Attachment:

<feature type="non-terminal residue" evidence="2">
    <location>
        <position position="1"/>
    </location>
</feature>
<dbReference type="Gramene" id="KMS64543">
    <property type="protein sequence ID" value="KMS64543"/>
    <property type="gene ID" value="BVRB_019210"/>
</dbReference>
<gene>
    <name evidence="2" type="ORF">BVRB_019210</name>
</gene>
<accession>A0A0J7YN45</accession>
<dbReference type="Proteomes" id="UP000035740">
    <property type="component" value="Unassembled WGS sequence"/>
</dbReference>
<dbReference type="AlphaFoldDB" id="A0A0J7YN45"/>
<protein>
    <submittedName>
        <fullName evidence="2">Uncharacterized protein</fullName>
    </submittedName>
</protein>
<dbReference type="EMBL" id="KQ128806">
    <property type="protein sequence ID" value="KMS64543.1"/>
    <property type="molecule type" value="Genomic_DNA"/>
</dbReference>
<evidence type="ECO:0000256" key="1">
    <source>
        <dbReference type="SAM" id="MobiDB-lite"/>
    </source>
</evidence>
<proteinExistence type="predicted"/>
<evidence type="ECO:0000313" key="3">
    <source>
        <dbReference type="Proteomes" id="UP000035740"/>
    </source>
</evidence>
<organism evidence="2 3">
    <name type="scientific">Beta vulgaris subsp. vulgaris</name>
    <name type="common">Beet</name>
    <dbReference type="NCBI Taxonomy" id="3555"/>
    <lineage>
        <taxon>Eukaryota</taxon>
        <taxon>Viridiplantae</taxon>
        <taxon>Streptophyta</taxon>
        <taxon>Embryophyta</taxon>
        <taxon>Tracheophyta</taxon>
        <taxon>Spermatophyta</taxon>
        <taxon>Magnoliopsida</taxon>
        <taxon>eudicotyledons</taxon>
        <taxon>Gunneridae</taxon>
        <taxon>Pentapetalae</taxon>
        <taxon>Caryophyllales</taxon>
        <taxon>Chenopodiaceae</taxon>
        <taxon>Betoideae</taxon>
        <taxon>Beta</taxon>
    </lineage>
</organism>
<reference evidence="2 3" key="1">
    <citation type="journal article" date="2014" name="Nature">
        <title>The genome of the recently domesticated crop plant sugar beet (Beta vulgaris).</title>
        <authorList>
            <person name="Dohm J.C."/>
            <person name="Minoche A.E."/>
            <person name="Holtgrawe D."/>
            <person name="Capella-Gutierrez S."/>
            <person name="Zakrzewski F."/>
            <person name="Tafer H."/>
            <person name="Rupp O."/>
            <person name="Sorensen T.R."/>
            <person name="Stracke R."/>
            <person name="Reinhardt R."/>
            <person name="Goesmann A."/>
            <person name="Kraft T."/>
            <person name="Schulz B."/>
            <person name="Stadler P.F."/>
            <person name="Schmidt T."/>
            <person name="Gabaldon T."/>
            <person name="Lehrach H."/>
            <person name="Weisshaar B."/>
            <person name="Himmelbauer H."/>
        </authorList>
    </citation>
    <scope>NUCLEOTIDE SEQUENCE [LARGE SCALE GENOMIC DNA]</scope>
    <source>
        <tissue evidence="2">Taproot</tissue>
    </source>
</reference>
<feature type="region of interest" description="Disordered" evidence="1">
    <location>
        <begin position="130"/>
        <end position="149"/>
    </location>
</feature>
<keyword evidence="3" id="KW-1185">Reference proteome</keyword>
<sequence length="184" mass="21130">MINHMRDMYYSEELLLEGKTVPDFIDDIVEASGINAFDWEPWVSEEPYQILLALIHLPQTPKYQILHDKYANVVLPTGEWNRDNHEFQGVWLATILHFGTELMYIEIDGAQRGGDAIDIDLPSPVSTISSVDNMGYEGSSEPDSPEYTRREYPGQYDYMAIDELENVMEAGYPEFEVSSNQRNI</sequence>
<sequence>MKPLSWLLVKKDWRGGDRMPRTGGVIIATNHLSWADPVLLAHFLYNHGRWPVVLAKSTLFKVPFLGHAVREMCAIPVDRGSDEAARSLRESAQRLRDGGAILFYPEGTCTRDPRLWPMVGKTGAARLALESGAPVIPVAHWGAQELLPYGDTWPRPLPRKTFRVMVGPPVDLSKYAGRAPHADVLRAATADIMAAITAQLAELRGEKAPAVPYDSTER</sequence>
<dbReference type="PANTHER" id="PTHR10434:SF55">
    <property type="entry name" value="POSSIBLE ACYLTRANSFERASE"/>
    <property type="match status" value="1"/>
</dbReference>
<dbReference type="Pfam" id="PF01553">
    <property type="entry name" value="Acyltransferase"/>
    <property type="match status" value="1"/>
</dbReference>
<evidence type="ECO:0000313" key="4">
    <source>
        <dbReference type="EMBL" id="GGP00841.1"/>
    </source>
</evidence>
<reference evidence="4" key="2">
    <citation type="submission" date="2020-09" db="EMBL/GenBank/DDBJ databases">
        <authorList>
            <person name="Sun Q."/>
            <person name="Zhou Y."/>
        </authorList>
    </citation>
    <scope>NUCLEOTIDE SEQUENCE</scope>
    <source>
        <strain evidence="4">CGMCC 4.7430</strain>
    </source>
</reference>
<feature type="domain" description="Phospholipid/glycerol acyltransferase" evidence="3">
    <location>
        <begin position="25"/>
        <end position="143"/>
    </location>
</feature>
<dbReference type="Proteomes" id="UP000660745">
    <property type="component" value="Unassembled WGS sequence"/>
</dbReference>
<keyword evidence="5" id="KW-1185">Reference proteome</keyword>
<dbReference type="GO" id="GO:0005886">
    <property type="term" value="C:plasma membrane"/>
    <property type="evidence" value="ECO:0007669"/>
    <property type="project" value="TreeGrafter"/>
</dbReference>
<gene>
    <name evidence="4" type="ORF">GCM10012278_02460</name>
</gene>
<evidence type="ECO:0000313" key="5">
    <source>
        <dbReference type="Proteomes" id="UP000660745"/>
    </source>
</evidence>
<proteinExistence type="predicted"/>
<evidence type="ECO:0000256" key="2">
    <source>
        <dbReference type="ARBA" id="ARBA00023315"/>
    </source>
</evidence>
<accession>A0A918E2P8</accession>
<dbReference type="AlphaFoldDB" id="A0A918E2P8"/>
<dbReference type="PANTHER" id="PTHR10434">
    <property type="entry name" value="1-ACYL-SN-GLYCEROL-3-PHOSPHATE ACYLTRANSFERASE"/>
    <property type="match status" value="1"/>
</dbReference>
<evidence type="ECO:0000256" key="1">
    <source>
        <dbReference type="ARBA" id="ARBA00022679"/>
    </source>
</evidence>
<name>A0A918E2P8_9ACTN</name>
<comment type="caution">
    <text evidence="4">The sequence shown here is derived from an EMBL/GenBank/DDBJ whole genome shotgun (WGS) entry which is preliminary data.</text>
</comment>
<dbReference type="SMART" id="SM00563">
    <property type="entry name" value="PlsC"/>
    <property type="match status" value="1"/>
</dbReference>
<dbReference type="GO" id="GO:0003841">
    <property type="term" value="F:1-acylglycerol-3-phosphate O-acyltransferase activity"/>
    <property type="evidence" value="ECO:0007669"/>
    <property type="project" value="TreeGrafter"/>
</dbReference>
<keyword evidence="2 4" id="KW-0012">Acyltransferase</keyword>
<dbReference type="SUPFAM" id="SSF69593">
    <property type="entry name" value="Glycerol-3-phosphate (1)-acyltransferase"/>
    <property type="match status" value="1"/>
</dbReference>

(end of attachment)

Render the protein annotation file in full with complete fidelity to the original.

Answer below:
<feature type="non-terminal residue" evidence="2">
    <location>
        <position position="1"/>
    </location>
</feature>
<dbReference type="Gramene" id="KMS64543">
    <property type="protein sequence ID" value="KMS64543"/>
    <property type="gene ID" value="BVRB_019210"/>
</dbReference>
<gene>
    <name evidence="2" type="ORF">BVRB_019210</name>
</gene>
<accession>A0A0J7YN45</accession>
<dbReference type="Proteomes" id="UP000035740">
    <property type="component" value="Unassembled WGS sequence"/>
</dbReference>
<dbReference type="AlphaFoldDB" id="A0A0J7YN45"/>
<protein>
    <submittedName>
        <fullName evidence="2">Uncharacterized protein</fullName>
    </submittedName>
</protein>
<dbReference type="EMBL" id="KQ128806">
    <property type="protein sequence ID" value="KMS64543.1"/>
    <property type="molecule type" value="Genomic_DNA"/>
</dbReference>
<evidence type="ECO:0000256" key="1">
    <source>
        <dbReference type="SAM" id="MobiDB-lite"/>
    </source>
</evidence>
<proteinExistence type="predicted"/>
<evidence type="ECO:0000313" key="3">
    <source>
        <dbReference type="Proteomes" id="UP000035740"/>
    </source>
</evidence>
<organism evidence="2 3">
    <name type="scientific">Beta vulgaris subsp. vulgaris</name>
    <name type="common">Beet</name>
    <dbReference type="NCBI Taxonomy" id="3555"/>
    <lineage>
        <taxon>Eukaryota</taxon>
        <taxon>Viridiplantae</taxon>
        <taxon>Streptophyta</taxon>
        <taxon>Embryophyta</taxon>
        <taxon>Tracheophyta</taxon>
        <taxon>Spermatophyta</taxon>
        <taxon>Magnoliopsida</taxon>
        <taxon>eudicotyledons</taxon>
        <taxon>Gunneridae</taxon>
        <taxon>Pentapetalae</taxon>
        <taxon>Caryophyllales</taxon>
        <taxon>Chenopodiaceae</taxon>
        <taxon>Betoideae</taxon>
        <taxon>Beta</taxon>
    </lineage>
</organism>
<reference evidence="2 3" key="1">
    <citation type="journal article" date="2014" name="Nature">
        <title>The genome of the recently domesticated crop plant sugar beet (Beta vulgaris).</title>
        <authorList>
            <person name="Dohm J.C."/>
            <person name="Minoche A.E."/>
            <person name="Holtgrawe D."/>
            <person name="Capella-Gutierrez S."/>
            <person name="Zakrzewski F."/>
            <person name="Tafer H."/>
            <person name="Rupp O."/>
            <person name="Sorensen T.R."/>
            <person name="Stracke R."/>
            <person name="Reinhardt R."/>
            <person name="Goesmann A."/>
            <person name="Kraft T."/>
            <person name="Schulz B."/>
            <person name="Stadler P.F."/>
            <person name="Schmidt T."/>
            <person name="Gabaldon T."/>
            <person name="Lehrach H."/>
            <person name="Weisshaar B."/>
            <person name="Himmelbauer H."/>
        </authorList>
    </citation>
    <scope>NUCLEOTIDE SEQUENCE [LARGE SCALE GENOMIC DNA]</scope>
    <source>
        <tissue evidence="2">Taproot</tissue>
    </source>
</reference>
<feature type="region of interest" description="Disordered" evidence="1">
    <location>
        <begin position="130"/>
        <end position="149"/>
    </location>
</feature>
<keyword evidence="3" id="KW-1185">Reference proteome</keyword>
<sequence length="184" mass="21130">MINHMRDMYYSEELLLEGKTVPDFIDDIVEASGINAFDWEPWVSEEPYQILLALIHLPQTPKYQILHDKYANVVLPTGEWNRDNHEFQGVWLATILHFGTELMYIEIDGAQRGGDAIDIDLPSPVSTISSVDNMGYEGSSEPDSPEYTRREYPGQYDYMAIDELENVMEAGYPEFEVSSNQRNI</sequence>
<sequence>MKPLSWLLVKKDWRGGDRMPRTGGVIIATNHLSWADPVLLAHFLYNHGRWPVVLAKSTLFKVPFLGHAVREMCAIPVDRGSDEAARSLRESAQRLRDGGAILFYPEGTCTRDPRLWPMVGKTGAARLALESGAPVIPVAHWGAQELLPYGDTWPRPLPRKTFRVMVGPPVDLSKYAGRAPHADVLRAATADIMAAITAQLAELRGEKAPAVPYDSTER</sequence>
<dbReference type="PANTHER" id="PTHR10434:SF55">
    <property type="entry name" value="POSSIBLE ACYLTRANSFERASE"/>
    <property type="match status" value="1"/>
</dbReference>
<dbReference type="Pfam" id="PF01553">
    <property type="entry name" value="Acyltransferase"/>
    <property type="match status" value="1"/>
</dbReference>
<evidence type="ECO:0000313" key="4">
    <source>
        <dbReference type="EMBL" id="GGP00841.1"/>
    </source>
</evidence>
<reference evidence="4" key="2">
    <citation type="submission" date="2020-09" db="EMBL/GenBank/DDBJ databases">
        <authorList>
            <person name="Sun Q."/>
            <person name="Zhou Y."/>
        </authorList>
    </citation>
    <scope>NUCLEOTIDE SEQUENCE</scope>
    <source>
        <strain evidence="4">CGMCC 4.7430</strain>
    </source>
</reference>
<feature type="domain" description="Phospholipid/glycerol acyltransferase" evidence="3">
    <location>
        <begin position="25"/>
        <end position="143"/>
    </location>
</feature>
<dbReference type="Proteomes" id="UP000660745">
    <property type="component" value="Unassembled WGS sequence"/>
</dbReference>
<keyword evidence="5" id="KW-1185">Reference proteome</keyword>
<dbReference type="GO" id="GO:0005886">
    <property type="term" value="C:plasma membrane"/>
    <property type="evidence" value="ECO:0007669"/>
    <property type="project" value="TreeGrafter"/>
</dbReference>
<gene>
    <name evidence="4" type="ORF">GCM10012278_02460</name>
</gene>
<evidence type="ECO:0000313" key="5">
    <source>
        <dbReference type="Proteomes" id="UP000660745"/>
    </source>
</evidence>
<proteinExistence type="predicted"/>
<evidence type="ECO:0000256" key="2">
    <source>
        <dbReference type="ARBA" id="ARBA00023315"/>
    </source>
</evidence>
<accession>A0A918E2P8</accession>
<dbReference type="AlphaFoldDB" id="A0A918E2P8"/>
<dbReference type="PANTHER" id="PTHR10434">
    <property type="entry name" value="1-ACYL-SN-GLYCEROL-3-PHOSPHATE ACYLTRANSFERASE"/>
    <property type="match status" value="1"/>
</dbReference>
<evidence type="ECO:0000256" key="1">
    <source>
        <dbReference type="ARBA" id="ARBA00022679"/>
    </source>
</evidence>
<name>A0A918E2P8_9ACTN</name>
<comment type="caution">
    <text evidence="4">The sequence shown here is derived from an EMBL/GenBank/DDBJ whole genome shotgun (WGS) entry which is preliminary data.</text>
</comment>
<dbReference type="SMART" id="SM00563">
    <property type="entry name" value="PlsC"/>
    <property type="match status" value="1"/>
</dbReference>
<dbReference type="GO" id="GO:0003841">
    <property type="term" value="F:1-acylglycerol-3-phosphate O-acyltransferase activity"/>
    <property type="evidence" value="ECO:0007669"/>
    <property type="project" value="TreeGrafter"/>
</dbReference>
<keyword evidence="2 4" id="KW-0012">Acyltransferase</keyword>
<dbReference type="SUPFAM" id="SSF69593">
    <property type="entry name" value="Glycerol-3-phosphate (1)-acyltransferase"/>
    <property type="match status" value="1"/>
</dbReference>